SINGAPORE--Cybersecurity responses to attacks from malicious networks must involve multiple stakeholders and have the support of the right legal frameworks, according to government officials.
Sharing some lessons learnt from a widely publicized wave of cyberattacks on Estonia in May 2007 during a keynote here Tuesday at the Regional Collaboration in Cyber Security Conference, the country's defense minister noted that the attacks were initiated by a syndicate of hackers and warranted a network-like response.
"Every country, every nation is vulnerable [to cyberattacks] taking into account that every country has a footprint in cyberspace today. In principle, you can unplug the Internet [but] the consequences of closing down the virtual realm can be much bigger than the cyberthreats [themselves]," Jaak Aaviksoo said.
In Estonia's case, the denial-of-service attacks in 2007 impacted numerous public services including government and banking services. Every third person in the Baltic nation was affected, according to Aaviksoo. But more than that, people perceived the attacks to be a great problem and "what's important is what's created in the minds of people", he pointed out.
To better shore up defenses, countries need to put in place a "flat" national cyberdefense system that involves different government agencies as well as the private sector, which has ownership of critical information infrastructure, he said.
A considerable level of trust needs to be established among the different parties for such collaboration to be successful, he noted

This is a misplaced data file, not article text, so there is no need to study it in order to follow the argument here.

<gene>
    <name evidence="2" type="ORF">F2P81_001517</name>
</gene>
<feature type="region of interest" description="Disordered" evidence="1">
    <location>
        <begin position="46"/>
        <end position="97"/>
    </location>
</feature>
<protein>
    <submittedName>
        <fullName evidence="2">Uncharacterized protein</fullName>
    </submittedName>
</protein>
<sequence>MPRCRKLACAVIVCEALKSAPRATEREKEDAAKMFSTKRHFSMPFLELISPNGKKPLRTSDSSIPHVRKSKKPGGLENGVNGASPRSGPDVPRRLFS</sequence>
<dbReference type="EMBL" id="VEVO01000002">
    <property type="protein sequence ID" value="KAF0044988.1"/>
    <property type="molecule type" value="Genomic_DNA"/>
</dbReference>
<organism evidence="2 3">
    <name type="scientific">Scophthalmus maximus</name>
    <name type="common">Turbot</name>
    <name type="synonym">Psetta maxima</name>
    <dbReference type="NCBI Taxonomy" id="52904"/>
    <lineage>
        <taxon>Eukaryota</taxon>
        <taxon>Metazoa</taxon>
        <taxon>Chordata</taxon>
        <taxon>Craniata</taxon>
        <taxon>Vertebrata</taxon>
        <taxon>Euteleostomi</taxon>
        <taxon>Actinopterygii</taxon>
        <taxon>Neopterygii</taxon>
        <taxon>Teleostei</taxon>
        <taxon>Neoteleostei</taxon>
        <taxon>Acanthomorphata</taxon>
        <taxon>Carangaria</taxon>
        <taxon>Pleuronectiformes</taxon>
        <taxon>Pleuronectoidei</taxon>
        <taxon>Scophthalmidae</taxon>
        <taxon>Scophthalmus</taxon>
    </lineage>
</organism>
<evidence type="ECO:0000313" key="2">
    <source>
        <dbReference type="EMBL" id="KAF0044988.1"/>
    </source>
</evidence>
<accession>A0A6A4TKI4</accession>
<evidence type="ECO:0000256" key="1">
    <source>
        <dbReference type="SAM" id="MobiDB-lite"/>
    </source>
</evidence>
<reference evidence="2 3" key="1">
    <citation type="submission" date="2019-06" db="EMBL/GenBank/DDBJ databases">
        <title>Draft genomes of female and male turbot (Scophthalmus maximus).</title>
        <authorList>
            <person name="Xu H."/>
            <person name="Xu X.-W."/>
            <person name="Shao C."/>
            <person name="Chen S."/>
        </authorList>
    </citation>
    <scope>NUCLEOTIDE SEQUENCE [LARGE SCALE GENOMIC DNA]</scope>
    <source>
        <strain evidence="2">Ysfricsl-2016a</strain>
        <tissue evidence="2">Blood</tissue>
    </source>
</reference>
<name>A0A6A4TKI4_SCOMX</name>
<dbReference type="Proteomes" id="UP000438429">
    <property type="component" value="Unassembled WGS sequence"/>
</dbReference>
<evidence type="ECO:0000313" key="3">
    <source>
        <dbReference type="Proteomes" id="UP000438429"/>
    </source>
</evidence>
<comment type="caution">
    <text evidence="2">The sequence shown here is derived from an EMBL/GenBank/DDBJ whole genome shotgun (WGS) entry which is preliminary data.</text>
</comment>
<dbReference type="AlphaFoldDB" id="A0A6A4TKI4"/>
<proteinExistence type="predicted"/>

Global collaboration needed also
In addition, international cooperation is crucial, said Aaviksoo, who in his capacity was involved in response efforts during the 2007 incident.
Estonia, he said, received the help of experts from the North Atlantic Treaty Organization and other European Union states during the second and third wave of attacks in 2007. These specialists in turn benefited from partnering their Estonian counterparts to address such a large-scale attack.
He noted that greater international cooperation is also important particularly in the formulation of legal frameworks to support the handling of cyberattacks.
"Analyzing both the attacks as well as the defensive measures, we very clearly understood that legal instruments for efficient action were not in place, neither national nor international," said Aaviksoo. "The lack of legal instruments is a serious obstacle for efficient defense, taking into account the probability of causing third-party damage on an international level, for instance, when you shut down a certain communication channel."
The establishment of a legal framework is also necessary for countries in planning defenses as well as counteraction, he pointed out.
In addition, Internet users must recognize the role they play in preventing cyberattacks, added Aaviksoo.
While it may not be necessary to impose laws such as that for firearms, where a user can be prosecuted when a weapon under his care is used inappropriately, individuals need to understand the potential threats to computers they own.
"I don't think we can move to a safer cyberspace unless we increase cybersecurity awareness among all computer users in the world," he said.
Singapore's head of civil service, Peter Ho, in his address at the conference Tuesday, also urged for a more coordinated approach to tackle cyberthreats.
Cybersecurity, he noted, gives rise to an "asymmetrical situation" as the defenders have to deploy far more resources than attackers to plug the security hole. On top of that, hackers are also joining forces to create more sophisticated malware.
Collaboration is therefore even more crucial for defense agents to have a fighting chance. "It takes a network to defend against a network," Ho said.